Do more holiday gatherings make consumers less inclined to pay high prices for meat?
- Consumers' willingness-to-pay for meat products fell almost across the board in December compared to the previous month, according to Oklahoma State University's latest monthly Food Demand Survey, Meatingplace reported.
- Pork chops posted the largest decrease at 8.14%, followed by chicken wings (-2.9%), chicken breast (2.76%) and steak (2.66%). Hamburger remained relatively flat with a slight 0.24% uptick.
- Consumers consistently report finding affordable products that fit within their budget to be the largest food purchase-related challenge. The challenge posting the largest percentage increase was avoiding pesticides, added hormones and antibiotics, while finding foods children will eat saw the largest percentage decrease.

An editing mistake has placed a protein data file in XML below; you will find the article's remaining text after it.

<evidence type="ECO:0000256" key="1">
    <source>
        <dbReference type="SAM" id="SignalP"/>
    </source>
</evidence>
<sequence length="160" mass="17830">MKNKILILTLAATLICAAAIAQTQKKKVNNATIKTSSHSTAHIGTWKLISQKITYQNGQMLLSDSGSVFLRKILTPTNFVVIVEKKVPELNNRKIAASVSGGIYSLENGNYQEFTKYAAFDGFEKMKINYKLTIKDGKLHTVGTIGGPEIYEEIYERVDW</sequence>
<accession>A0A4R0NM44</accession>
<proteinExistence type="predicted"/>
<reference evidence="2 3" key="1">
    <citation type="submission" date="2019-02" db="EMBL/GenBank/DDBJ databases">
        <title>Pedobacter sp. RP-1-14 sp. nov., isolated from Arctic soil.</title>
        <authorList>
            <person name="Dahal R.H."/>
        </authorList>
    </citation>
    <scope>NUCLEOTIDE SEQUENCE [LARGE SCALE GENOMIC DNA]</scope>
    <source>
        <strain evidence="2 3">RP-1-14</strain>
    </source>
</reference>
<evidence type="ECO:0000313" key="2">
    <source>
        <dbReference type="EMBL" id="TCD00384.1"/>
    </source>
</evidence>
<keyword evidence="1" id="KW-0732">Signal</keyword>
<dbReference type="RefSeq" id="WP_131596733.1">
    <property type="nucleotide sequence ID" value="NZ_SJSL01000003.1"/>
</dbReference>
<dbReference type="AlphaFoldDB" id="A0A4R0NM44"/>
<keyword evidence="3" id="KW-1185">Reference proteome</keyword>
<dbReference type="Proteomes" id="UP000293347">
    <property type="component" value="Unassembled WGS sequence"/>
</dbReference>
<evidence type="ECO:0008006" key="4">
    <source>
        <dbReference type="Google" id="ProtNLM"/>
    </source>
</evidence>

While the survey reports the dip in consumers' willingness-to-pay for meat products, it doesn't elaborate on why that might have occurred. One hypothesis is that around the holidays, consumers may have to buy more meat products, potentially even in bulk, to serve at holiday gatherings. They may then expect to pay less per ounce or pound than usual to make up for the bulk weight purchases the holidays require.
It's unclear whether this trend will continue, but the statistics in this survey paint a bleak picture, at least for now. While most categories dipped in consumers' willingness-to-pay from November to December, all categories fell, year over year — some significantly.
Global food prices dipped slightly in November, according to the FAO Food Price Index, which countered food prices' steady rise throughout 2016. This index tends to reflect pricing based on supply and production trends across various segments. But if prices fall with any regularity going forward, this could contribute to consumers' willingness-to-pay totals in the coming year.